On a May evening in 1962 more than two dozen of Ruth Spangenberg’s friends and neighbors gathered in the plant-filled living room of her Page Mill Road home. They were housewives, engineers, teachers, architects and writers who believed a balance needed to be struck between development and open space. That night, Committee for Green Foothills was born.
“We were a group with 20/20 vision,” said co-founding member Lois Crozier-Hogle, who organized the fateful meeting at Spangenberg’s, in a 1987 Palo Alto Times Tribune article. “If one thing bound us together, it was our determination to save the foothills for our children and grandchildren. Development was coming fast, and if we were going to save the foothills, we needed to do it right then.”
Crozier-Hogle passed away in 2005 and Spangenberg followed in 2011. Both women lived to be 92. Intelligent, educated and passionate in their environmental work while raising families and handling life’s many challenges, they blazed an inspirational trail. The wetlands and creeks, agricultural fields, unspoiled coastlines, undeveloped foothills and forested mountains you see throughout the Bay Area today have likely been touched by the hard work and vigilance of Crozier-Hogle, Spangenberg and thousands of other Committee for Green Foothills’ members.
“All who look out at the hills in the morning…owe to the people of that Committee many of the blessings that they see,” wrote Committee for Green Foothills’ first president and Pulitzer Prize-winning novelist Wallace Stegner, whose reputation and eloquent words have championed the organization since its inception. Many others have also lent their credibility and influence to Committee to Green Foothills over the years including lawyers, university presidents and members of senate and congress.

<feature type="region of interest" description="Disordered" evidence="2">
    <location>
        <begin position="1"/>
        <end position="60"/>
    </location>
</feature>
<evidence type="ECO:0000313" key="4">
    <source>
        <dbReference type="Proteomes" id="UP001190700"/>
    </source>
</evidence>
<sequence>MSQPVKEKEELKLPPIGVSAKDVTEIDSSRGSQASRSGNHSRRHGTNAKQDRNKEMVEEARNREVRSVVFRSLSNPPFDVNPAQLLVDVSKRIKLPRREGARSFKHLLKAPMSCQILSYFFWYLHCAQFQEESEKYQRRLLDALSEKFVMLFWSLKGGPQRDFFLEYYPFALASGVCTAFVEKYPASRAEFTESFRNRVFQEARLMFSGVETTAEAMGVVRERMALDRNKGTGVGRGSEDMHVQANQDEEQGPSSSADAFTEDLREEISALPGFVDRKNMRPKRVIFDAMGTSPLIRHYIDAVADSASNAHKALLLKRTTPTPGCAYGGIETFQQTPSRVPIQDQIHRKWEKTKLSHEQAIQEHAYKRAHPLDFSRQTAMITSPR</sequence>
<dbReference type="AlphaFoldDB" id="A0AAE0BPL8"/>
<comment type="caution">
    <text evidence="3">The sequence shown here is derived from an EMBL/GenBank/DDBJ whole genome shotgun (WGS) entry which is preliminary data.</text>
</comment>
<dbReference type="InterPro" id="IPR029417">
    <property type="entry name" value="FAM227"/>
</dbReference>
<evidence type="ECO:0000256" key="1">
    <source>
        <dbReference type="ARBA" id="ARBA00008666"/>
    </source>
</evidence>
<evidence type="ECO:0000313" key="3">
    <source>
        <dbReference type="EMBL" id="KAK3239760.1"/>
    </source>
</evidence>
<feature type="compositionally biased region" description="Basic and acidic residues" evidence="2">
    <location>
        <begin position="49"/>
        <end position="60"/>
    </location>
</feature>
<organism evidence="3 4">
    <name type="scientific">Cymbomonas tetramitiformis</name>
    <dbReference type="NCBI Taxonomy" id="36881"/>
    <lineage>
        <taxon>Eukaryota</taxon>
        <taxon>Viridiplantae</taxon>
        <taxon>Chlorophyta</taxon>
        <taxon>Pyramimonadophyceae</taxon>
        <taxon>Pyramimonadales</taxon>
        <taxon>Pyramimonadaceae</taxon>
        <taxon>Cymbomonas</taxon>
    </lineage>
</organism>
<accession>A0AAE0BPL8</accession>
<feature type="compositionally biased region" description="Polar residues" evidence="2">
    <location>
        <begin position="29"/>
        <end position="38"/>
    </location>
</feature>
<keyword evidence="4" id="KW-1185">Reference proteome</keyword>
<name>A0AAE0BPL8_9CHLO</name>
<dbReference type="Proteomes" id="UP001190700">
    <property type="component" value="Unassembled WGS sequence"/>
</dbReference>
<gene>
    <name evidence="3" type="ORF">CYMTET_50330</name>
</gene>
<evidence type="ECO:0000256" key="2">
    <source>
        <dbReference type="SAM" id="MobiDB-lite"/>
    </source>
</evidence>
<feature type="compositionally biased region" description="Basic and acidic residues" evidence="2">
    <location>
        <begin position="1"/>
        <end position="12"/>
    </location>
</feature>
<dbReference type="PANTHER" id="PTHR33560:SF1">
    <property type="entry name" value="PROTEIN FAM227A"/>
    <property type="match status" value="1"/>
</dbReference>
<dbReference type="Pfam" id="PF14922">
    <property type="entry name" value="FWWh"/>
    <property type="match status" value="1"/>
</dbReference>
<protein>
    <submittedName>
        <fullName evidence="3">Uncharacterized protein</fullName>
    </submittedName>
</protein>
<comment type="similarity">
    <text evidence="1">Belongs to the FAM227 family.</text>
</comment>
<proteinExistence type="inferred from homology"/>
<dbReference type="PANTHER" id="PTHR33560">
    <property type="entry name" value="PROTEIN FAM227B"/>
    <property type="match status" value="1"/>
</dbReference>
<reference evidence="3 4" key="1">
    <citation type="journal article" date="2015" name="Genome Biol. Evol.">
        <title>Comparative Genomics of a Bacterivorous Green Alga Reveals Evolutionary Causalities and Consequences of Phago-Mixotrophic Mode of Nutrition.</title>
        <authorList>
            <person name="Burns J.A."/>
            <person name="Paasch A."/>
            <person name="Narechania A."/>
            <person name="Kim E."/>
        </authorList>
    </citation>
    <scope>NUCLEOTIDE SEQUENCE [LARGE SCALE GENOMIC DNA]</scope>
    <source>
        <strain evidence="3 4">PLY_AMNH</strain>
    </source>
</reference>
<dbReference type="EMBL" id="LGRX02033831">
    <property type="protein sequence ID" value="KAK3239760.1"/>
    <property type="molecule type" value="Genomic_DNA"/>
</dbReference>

However, it was the founding mothers who were the organizers and sustaining energy behind much of Committee for Green Foothills’ success. The grassroots organization these pioneering women helped create on that spring night a generation ago continues to be a women-led force for nature influencing our region’s environmental policies, ecological health and natural beauty.
“I like to think of the founders of The Committee for Green Foothills…as the mothers who were rocking the cradle,” said former Board President Ciddy Wordel. “They were pioneers in the environmental movement.”
The political and social climate Committee for Green Foothills was born into in the 1960s is not unlike today. Policies that support the protection of people and natural resources still need tireless advocates, nature still needs constant defending and developers and government officials still need to be held accountable for the ways their projects and policies affect local communities and the environment.
At fifty-five years young and with the vision of our founding mothers as clear and essential as ever, our birthday wish is to successfully continue their work and carry the torch they lit to the next generation…and the next and the next.
As Crozier-Hogle said thirty years ago, “The words for the future are: eternal vigilance.”